Profoto Pro-11 Review: Here’s What You Get if You Pay $17,500 for a Flash 

Profoto Pro-11 Review: Here’s What You Get if You Pay $17,500 for a Flash 

Is this the king of flash? Well, very likely, yes. The Profoto Pro-11 is the world’s most expensive flash, that behaves like the world’s most expensive flash. I had the Pro-11 unit to review and here are my thoughts. 


Profoto release a new flash pack every 4, if not 6 or 8 years. Over the last 20 years, there were this many packs: Pro-7, Pro-8, Pro-10, Pro-11. Consequently, they were released in 1998, 2008, 2016, and 2021. Each time a new pack comes out it makes a splash. The usual “is anyone buying flashes for this much?” articles follow. The truth is, yes people buy the Pro-series flashes. Otherwise, Profoto would not make them.   

Build Quality 

The Pro-11 is made out of metal and rubber. The metal on the chassis is incredibly thick and could probably be used to stop small-caliber ammunition. Profoto claims that they have over-engineered their Pro-11 to withstand any professional use. Weighing in at a whopping 29.8lb/13.2 kg, this pack is heavy and is not my first choice for an on-location shoot with a small crew. Measuring in at 11.4x8.3x11.8” or 29/21/30cm it is fairly small for a generator this powerful. For comparison, the Broncolor Scoro is much taller. Overall, it would be a similar size to a car battery. Weight-wise, it is lighter though.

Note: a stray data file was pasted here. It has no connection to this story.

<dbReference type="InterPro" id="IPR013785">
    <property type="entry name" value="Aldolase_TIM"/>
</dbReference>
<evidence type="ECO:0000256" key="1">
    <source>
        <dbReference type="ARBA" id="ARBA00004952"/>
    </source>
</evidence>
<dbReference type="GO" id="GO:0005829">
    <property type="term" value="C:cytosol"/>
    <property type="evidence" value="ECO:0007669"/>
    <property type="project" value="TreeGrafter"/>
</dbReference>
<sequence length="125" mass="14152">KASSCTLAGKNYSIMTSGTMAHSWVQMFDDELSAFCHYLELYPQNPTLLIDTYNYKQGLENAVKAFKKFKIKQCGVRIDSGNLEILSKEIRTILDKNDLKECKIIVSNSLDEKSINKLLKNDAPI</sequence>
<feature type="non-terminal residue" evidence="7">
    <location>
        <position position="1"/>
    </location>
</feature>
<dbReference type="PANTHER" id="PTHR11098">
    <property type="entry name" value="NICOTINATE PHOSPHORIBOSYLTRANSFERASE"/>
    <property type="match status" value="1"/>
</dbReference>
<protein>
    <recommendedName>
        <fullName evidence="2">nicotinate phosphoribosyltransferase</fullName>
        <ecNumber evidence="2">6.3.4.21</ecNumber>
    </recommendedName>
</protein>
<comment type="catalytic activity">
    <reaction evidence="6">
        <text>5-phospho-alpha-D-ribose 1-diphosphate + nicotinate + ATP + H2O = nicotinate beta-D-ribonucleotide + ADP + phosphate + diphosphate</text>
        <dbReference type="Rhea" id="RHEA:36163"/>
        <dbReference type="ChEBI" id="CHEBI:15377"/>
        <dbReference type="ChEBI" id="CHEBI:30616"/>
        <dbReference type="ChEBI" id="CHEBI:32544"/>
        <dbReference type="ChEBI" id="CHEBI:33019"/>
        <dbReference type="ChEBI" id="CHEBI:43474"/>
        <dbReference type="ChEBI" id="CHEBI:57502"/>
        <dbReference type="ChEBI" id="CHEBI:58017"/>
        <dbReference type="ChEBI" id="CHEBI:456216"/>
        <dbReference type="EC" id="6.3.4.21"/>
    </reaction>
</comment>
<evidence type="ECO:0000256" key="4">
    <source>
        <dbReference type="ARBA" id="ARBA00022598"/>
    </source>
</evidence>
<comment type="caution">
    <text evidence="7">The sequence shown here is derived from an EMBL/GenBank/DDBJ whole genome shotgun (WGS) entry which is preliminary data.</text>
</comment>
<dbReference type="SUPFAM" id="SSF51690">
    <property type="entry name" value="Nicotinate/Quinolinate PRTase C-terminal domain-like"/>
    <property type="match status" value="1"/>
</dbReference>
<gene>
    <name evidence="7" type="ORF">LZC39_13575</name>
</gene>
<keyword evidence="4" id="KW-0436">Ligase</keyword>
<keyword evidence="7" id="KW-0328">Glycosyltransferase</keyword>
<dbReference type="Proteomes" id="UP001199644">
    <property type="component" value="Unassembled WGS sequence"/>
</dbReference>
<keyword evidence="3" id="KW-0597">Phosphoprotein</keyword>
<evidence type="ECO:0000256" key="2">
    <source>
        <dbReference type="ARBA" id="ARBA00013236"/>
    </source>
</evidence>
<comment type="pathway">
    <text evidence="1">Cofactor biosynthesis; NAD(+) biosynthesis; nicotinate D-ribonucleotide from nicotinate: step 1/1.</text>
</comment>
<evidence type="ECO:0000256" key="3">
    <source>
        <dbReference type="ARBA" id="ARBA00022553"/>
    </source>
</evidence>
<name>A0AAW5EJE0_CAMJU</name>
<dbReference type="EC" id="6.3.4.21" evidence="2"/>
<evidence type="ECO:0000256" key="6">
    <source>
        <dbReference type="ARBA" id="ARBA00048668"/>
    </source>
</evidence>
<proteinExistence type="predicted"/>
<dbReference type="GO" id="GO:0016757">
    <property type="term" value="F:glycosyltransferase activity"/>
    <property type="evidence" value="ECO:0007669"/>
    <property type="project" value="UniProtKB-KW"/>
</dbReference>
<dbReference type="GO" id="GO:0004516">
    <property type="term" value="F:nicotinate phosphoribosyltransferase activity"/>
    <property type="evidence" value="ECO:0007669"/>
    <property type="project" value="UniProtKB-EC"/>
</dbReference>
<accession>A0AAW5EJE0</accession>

The Pro-11 is building on the legacy of Profoto’s Pro-series products: built to last. There are studios that use the Pro-7 from 1998 and don’t see a reason to change to something else. In fact, I’ve seen people sell off their Pro-2 kits from the 70s for pretty good cash. It is almost unbelievable to me that these packs work that long. The Pro-11 is an investment, but it’s like buying real estate. Costing like a small property somewhere in a third-world country (such as where I am from), the Pro-11 is an investment that may be passed on through generations. Overall, it is built well enough to outlive the buyer, which is somewhat depressing to think about.  

There are things that disappoint me in the Pro-11 build. There are only two sockets on the unit, which is disappointing. For comparison, Broncolor has 3 on their Scoro packs. Why is this a problem? It is fairly evident that if a photographer is renting in Pro-packs they won't be using a "simple one-light setup". Being able to add more, perhaps 3 or even 4 would be great. Hey Profoto, bring back the D4! It was a great flash, with rubbish flash duration. We need more sockets over here.



I have been called out for this a few times. Why does anyone need TTL if they are spending this much on a flash? Thing is, TTL makes creativity easier. When Profoto came out with their B1 flash, it featured TTL. The photography community went nuts and said that no one will be using it. Guess who is using that TTL functionality now? Well, it’s that photographic community. TTL makes getting the shot easier. Come on, do you want to be messing with lights, or do you want to just get the shot? I prefer getting the shot.